1) Madness. At first, Wild Awake seems to be another YA book about self-discovery. Kiri learns some information about her sister, which freaks her out, and makes her reexamine her views on a lot of things. Kiri's parents are gone, so she has a lot of freedom, and with that freedom she begins to explore and experience life and love. She does it a bit excessively at first, but she's a teen and they do that, right? But then Kiri's behavior gets wilder, and sometimes very dangerous. Her casual, experimental, drug use* becomes more excessive and frightening. And you start thinking, maybe this is more than just teenage exploration? Maybe there is something serious and not-normal going on here. I love how Hillary Smith puts us inside Kiri's head. Lets us experience along with her, the creeping madness that overtakes her. And lets us become just as confused about what is going on as Kiri is. To put it in psychological terms, Kiri suffers from hypomania throughout the course of this book, or an extended manic period. This book doesn't really go into specific terms for mental illness, but it demonstrates in clear and loud ways, what it's like to be inside of it, experiencing it.
Kiri is not the only person in this book who has some form of diagnosable mental illness, and one of the elements about this book that I love the most is how accurate, real and personal these characters' experiences and struggles are. This book also prompted a long discussion with my husband about psych disorders (I LOVE when a book prompts a discussion). He works in mental health, and we both agreed that this book is a very accurate picture of individuals living with mental illness. I really appreciated that Smith showed the beauty and danger of someone in the midst of an episode (or Thing as Kiri calls it). Letting us fall in love with them even more because of who they are, good, bad and complicated.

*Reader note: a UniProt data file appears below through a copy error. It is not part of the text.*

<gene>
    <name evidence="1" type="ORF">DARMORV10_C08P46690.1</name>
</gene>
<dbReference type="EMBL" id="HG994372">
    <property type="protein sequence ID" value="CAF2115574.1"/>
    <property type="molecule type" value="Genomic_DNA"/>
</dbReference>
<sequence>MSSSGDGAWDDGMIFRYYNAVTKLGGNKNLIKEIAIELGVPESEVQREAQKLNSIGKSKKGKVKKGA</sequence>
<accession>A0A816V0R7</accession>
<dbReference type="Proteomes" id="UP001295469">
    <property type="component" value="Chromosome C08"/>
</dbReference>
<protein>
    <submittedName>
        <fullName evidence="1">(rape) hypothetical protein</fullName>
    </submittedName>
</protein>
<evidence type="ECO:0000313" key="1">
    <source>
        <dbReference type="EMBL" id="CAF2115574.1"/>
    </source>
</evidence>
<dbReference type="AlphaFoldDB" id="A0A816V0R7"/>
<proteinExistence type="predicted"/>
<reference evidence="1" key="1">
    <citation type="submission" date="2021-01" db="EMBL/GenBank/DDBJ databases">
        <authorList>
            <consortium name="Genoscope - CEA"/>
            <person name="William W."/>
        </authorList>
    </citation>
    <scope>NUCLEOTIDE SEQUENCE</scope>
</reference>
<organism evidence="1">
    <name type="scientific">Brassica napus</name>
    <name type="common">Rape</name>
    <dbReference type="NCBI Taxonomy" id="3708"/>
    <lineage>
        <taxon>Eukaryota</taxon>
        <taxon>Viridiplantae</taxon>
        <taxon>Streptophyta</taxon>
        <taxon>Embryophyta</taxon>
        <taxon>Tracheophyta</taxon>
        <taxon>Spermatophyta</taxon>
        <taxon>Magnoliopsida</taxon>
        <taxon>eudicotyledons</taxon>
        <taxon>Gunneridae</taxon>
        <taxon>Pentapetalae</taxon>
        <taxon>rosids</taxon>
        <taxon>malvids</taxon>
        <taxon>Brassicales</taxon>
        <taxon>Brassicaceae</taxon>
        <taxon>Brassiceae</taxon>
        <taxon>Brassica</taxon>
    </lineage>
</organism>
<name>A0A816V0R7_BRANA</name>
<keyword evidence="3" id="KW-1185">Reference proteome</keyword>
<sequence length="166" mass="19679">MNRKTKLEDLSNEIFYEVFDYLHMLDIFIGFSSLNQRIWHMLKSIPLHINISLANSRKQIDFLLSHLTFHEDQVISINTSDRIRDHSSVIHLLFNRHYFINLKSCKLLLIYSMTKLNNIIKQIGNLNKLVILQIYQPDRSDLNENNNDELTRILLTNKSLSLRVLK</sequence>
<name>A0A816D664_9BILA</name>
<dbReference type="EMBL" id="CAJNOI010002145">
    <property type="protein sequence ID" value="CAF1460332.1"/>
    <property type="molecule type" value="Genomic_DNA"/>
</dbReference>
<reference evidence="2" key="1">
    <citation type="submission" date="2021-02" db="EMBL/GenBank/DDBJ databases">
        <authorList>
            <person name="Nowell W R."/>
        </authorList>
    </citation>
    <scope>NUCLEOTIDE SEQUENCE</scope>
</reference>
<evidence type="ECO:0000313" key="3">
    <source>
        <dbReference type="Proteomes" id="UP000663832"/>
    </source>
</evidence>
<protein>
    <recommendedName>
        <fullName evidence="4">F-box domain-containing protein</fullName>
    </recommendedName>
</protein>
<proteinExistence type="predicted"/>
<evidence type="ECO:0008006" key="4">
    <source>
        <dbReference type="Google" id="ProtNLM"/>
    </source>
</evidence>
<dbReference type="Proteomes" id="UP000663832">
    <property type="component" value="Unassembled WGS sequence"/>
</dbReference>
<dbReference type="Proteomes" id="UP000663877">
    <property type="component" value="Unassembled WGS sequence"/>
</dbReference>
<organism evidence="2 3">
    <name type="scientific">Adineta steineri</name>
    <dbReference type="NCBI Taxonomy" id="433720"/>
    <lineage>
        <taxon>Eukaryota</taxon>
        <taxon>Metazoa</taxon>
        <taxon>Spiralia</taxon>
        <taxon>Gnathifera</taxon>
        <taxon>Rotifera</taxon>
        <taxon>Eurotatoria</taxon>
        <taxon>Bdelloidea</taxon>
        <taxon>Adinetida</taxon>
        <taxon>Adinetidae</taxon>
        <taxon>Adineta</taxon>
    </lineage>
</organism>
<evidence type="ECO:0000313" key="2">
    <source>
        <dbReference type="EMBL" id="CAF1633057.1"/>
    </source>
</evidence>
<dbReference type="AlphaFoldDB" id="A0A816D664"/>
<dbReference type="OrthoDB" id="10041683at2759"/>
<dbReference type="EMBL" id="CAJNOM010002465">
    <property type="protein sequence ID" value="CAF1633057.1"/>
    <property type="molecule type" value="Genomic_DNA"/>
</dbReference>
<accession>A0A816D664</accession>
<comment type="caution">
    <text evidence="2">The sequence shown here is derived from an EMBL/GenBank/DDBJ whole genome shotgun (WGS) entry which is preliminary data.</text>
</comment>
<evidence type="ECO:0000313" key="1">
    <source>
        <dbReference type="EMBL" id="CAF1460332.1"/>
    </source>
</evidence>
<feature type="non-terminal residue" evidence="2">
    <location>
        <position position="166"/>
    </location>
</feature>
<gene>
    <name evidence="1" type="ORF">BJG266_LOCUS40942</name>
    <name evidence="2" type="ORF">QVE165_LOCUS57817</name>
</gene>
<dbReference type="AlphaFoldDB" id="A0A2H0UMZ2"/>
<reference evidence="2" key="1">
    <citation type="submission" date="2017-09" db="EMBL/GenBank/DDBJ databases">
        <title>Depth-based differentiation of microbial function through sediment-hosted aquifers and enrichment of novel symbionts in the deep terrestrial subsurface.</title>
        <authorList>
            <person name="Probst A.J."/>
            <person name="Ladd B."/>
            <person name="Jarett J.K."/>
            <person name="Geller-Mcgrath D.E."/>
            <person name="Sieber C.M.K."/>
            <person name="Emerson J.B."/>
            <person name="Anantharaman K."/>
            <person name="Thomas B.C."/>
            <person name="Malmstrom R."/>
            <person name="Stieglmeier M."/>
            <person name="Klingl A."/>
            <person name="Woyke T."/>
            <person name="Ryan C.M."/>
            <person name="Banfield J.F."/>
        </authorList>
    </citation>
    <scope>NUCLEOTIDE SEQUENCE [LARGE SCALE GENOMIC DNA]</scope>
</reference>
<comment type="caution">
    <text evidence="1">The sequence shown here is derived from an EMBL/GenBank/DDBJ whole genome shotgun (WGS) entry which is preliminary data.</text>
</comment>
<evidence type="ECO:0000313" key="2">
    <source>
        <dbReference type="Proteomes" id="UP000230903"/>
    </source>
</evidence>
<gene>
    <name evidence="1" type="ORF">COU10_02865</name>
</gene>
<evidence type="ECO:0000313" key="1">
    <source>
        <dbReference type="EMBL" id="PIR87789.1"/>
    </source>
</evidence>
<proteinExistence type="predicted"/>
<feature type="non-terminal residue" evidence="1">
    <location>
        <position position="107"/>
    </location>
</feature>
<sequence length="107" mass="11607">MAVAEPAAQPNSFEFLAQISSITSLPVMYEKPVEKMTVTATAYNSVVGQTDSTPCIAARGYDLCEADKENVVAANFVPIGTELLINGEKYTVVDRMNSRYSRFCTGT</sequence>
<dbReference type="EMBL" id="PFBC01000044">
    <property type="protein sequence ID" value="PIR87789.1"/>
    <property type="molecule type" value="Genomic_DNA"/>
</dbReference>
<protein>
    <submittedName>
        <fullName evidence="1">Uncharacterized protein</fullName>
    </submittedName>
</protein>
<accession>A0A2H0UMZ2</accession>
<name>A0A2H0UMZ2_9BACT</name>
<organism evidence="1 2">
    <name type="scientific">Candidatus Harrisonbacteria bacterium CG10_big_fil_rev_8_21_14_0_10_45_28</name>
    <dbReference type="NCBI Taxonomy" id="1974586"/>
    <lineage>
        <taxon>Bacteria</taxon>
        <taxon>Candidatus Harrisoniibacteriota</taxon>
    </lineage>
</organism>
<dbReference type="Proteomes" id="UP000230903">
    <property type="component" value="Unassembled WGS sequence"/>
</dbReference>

2) Music. I am not musically inclined, although I love to listen. But my best friend growing up is a professional musician, and throughout high school she practiced at least 3 hours a day and felt guilty and incomplete if there was a day that she didn't pick up her instrument. As she grew up, she grew out of the feeling of being lost when she wasn't playing, and I really loved watching Kiri do the same. Kiri is even more hard core than my friend. Three hours is nothing to her, and though it made her dedication to her art seem excessive at times, it really wasn't that odd for a Serious Musician. It is clear that Kiri is a musical genius, but as the book went on and her mania continued, she got a little crazy about it. Did you know that creative brilliance is sometimes combined with manic disorders? That is clear in Kiri's case, and also some of the other characters. But I really love how the author used the evolution of Kiri's musical focus to show both her personal awakening and self-discovery, but also the good and bad ways in which creative talent is affected by mania.